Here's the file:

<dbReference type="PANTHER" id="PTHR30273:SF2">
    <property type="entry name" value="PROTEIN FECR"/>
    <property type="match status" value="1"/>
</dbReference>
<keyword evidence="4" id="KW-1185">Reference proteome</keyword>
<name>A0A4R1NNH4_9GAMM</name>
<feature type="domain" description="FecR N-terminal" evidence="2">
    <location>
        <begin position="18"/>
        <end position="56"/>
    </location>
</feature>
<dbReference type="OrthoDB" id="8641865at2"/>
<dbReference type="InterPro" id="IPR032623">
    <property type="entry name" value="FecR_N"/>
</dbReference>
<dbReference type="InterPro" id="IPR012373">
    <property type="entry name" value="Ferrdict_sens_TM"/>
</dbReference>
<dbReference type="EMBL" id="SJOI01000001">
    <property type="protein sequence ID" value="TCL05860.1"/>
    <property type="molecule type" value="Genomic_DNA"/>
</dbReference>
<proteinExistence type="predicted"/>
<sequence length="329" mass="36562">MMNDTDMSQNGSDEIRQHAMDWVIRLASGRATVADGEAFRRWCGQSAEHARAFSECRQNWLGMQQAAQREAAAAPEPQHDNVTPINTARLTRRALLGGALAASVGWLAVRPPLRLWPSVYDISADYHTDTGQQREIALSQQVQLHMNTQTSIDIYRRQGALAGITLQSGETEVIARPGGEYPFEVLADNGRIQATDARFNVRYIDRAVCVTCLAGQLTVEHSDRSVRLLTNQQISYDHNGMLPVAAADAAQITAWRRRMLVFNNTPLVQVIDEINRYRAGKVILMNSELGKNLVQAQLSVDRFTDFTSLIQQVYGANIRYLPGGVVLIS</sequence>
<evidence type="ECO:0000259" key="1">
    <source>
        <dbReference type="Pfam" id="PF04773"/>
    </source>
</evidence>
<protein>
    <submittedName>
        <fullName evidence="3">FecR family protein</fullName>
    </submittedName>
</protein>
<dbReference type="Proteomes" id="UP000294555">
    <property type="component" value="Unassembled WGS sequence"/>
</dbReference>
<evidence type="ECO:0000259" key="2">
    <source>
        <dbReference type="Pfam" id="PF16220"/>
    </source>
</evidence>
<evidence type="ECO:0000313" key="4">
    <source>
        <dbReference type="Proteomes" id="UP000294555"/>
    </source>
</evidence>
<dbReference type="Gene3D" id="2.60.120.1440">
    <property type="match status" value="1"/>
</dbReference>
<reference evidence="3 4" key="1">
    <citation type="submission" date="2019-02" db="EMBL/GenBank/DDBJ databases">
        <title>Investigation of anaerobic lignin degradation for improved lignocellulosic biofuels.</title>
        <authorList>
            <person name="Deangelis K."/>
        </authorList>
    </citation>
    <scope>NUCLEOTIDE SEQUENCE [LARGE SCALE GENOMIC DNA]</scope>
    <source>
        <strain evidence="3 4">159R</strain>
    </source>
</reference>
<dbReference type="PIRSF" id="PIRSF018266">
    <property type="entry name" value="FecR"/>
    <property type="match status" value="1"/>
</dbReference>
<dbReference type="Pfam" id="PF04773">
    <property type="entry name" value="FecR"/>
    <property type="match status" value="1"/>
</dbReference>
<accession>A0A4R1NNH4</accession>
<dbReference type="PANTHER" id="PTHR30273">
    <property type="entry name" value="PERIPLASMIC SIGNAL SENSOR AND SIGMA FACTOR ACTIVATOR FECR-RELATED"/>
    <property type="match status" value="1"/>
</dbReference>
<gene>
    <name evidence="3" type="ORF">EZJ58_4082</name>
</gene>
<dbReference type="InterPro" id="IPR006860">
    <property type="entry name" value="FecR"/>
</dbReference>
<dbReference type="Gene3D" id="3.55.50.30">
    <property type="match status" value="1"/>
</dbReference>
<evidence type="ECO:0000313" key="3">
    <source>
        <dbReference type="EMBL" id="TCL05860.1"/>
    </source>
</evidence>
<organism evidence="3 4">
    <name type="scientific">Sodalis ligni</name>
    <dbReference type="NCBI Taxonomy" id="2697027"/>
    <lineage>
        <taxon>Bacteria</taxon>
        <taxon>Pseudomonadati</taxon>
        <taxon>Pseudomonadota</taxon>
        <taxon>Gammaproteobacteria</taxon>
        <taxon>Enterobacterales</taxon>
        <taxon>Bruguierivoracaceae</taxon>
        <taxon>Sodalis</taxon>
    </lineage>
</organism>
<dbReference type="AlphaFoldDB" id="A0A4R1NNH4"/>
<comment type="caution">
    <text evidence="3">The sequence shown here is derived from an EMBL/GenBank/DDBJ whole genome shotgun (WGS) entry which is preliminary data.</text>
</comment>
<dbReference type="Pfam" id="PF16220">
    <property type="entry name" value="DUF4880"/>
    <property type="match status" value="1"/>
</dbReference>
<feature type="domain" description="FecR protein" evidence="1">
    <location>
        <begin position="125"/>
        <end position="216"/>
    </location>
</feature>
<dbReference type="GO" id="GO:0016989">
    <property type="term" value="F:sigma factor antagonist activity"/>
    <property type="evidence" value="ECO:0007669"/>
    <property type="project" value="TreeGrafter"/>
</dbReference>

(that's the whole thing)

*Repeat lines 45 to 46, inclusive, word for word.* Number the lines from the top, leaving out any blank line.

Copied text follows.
    <source>
        <dbReference type="Proteomes" id="UP000294555"/>